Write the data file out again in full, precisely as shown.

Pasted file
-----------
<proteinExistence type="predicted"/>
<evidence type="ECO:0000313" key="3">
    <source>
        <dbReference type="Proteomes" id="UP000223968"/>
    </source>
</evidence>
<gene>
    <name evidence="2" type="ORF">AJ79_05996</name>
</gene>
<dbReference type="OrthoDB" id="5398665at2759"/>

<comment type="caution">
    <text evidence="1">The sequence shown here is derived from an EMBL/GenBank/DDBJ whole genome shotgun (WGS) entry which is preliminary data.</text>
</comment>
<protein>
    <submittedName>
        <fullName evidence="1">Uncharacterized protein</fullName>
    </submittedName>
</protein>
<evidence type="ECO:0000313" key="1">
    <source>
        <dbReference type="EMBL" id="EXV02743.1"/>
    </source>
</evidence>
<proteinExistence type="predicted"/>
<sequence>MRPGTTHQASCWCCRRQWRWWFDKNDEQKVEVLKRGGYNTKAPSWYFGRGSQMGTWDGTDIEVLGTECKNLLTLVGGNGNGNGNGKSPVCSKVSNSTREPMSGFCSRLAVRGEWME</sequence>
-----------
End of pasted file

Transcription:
<proteinExistence type="predicted"/>
<evidence type="ECO:0000313" key="3">
    <source>
        <dbReference type="Proteomes" id="UP000223968"/>
    </source>
</evidence>
<gene>
    <name evidence="2" type="ORF">AJ79_05996</name>
</gene>
<dbReference type="OrthoDB" id="5398665at2759"/>

<comment type="caution">
    <text evidence="1">The sequence shown here is derived from an EMBL/GenBank/DDBJ whole genome shotgun (WGS) entry which is preliminary data.</text>
</comment>
<protein>
    <submittedName>
        <fullName evidence="1">Uncharacterized protein</fullName>
    </submittedName>
</protein>
<evidence type="ECO:0000313" key="1">
    <source>
        <dbReference type="EMBL" id="EXV02743.1"/>
    </source>
</evidence>
<proteinExistence type="predicted"/>
<sequence>MRPGTTHQASCWCCRRQWRWWFDKNDEQKVEVLKRGGYNTKAPSWYFGRGSQMGTWDGTDIEVLGTECKNLLTLVGGNGNGNGNGKSPVCSKVSNSTREPMSGFCSRLAVRGEWME</sequence>